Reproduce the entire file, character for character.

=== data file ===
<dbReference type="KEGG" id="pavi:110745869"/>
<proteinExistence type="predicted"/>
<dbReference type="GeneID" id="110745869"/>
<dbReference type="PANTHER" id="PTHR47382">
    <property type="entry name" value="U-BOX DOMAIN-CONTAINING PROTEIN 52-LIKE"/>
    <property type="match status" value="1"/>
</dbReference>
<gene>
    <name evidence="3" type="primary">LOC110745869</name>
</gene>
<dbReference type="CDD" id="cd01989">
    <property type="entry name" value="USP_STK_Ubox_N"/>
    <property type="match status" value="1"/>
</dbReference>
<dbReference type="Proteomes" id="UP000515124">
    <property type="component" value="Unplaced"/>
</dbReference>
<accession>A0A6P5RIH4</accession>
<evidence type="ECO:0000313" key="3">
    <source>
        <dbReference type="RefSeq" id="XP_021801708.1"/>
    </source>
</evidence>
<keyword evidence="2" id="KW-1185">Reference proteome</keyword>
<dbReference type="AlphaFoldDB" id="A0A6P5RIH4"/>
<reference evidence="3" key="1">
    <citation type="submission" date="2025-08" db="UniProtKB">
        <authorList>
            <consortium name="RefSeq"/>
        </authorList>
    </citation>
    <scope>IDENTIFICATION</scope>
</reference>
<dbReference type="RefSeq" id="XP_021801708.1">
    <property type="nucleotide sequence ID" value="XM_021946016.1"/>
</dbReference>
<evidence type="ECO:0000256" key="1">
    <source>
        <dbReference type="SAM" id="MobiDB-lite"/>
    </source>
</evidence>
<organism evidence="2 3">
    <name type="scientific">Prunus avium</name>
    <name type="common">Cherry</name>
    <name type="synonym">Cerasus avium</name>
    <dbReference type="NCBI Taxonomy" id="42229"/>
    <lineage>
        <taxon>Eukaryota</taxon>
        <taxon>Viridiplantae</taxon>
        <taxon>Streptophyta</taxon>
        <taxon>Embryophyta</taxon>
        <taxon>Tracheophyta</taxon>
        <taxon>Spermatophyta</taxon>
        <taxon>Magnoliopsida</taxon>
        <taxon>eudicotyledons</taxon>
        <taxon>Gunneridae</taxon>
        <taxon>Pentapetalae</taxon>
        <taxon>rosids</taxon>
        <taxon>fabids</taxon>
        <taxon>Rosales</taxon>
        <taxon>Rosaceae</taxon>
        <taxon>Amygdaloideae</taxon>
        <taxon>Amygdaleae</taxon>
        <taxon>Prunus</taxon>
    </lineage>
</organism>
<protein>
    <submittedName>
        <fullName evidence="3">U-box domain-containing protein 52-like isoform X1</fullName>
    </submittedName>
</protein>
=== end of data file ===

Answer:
<dbReference type="KEGG" id="pavi:110745869"/>
<proteinExistence type="predicted"/>
<dbReference type="GeneID" id="110745869"/>
<dbReference type="PANTHER" id="PTHR47382">
    <property type="entry name" value="U-BOX DOMAIN-CONTAINING PROTEIN 52-LIKE"/>
    <property type="match status" value="1"/>
</dbReference>
<gene>
    <name evidence="3" type="primary">LOC110745869</name>
</gene>
<dbReference type="CDD" id="cd01989">
    <property type="entry name" value="USP_STK_Ubox_N"/>
    <property type="match status" value="1"/>
</dbReference>
<dbReference type="Proteomes" id="UP000515124">
    <property type="component" value="Unplaced"/>
</dbReference>
<accession>A0A6P5RIH4</accession>
<evidence type="ECO:0000313" key="3">
    <source>
        <dbReference type="RefSeq" id="XP_021801708.1"/>
    </source>
</evidence>
<keyword evidence="2" id="KW-1185">Reference proteome</keyword>
<dbReference type="AlphaFoldDB" id="A0A6P5RIH4"/>
<reference evidence="3" key="1">
    <citation type="submission" date="2025-08" db="UniProtKB">
        <authorList>
            <consortium name="RefSeq"/>
        </authorList>
    </citation>
    <scope>IDENTIFICATION</scope>
</reference>
<dbReference type="RefSeq" id="XP_021801708.1">
    <property type="nucleotide sequence ID" value="XM_021946016.1"/>
</dbReference>
<evidence type="ECO:0000256" key="1">
    <source>
        <dbReference type="SAM" id="MobiDB-lite"/>
    </source>
</evidence>
<organism evidence="2 3">
    <name type="scientific">Prunus avium</name>
    <name type="common">Cherry</name>
    <name type="synonym">Cerasus avium</name>
    <dbReference type="NCBI Taxonomy" id="42229"/>
    <lineage>
        <taxon>Eukaryota</taxon>
        <taxon>Viridiplantae</taxon>
        <taxon>Streptophyta</taxon>
        <taxon>Embryophyta</taxon>
        <taxon>Tracheophyta</taxon>
        <taxon>Spermatophyta</taxon>
        <taxon>Magnoliopsida</taxon>
        <taxon>eudicotyledons</taxon>
        <taxon>Gunneridae</taxon>
        <taxon>Pentapetalae</taxon>
        <taxon>rosids</taxon>
        <taxon>fabids</taxon>
        <taxon>Rosales</taxon>
        <taxon>Rosaceae</taxon>
        <taxon>Amygdaloideae</taxon>
        <taxon>Amygdaleae</taxon>
        <taxon>Prunus</taxon>
    </lineage>
</organism>
<protein>
    <submittedName>
        <fullName evidence="3">U-box domain-containing protein 52-like isoform X1</fullName>
    </submittedName>
</protein>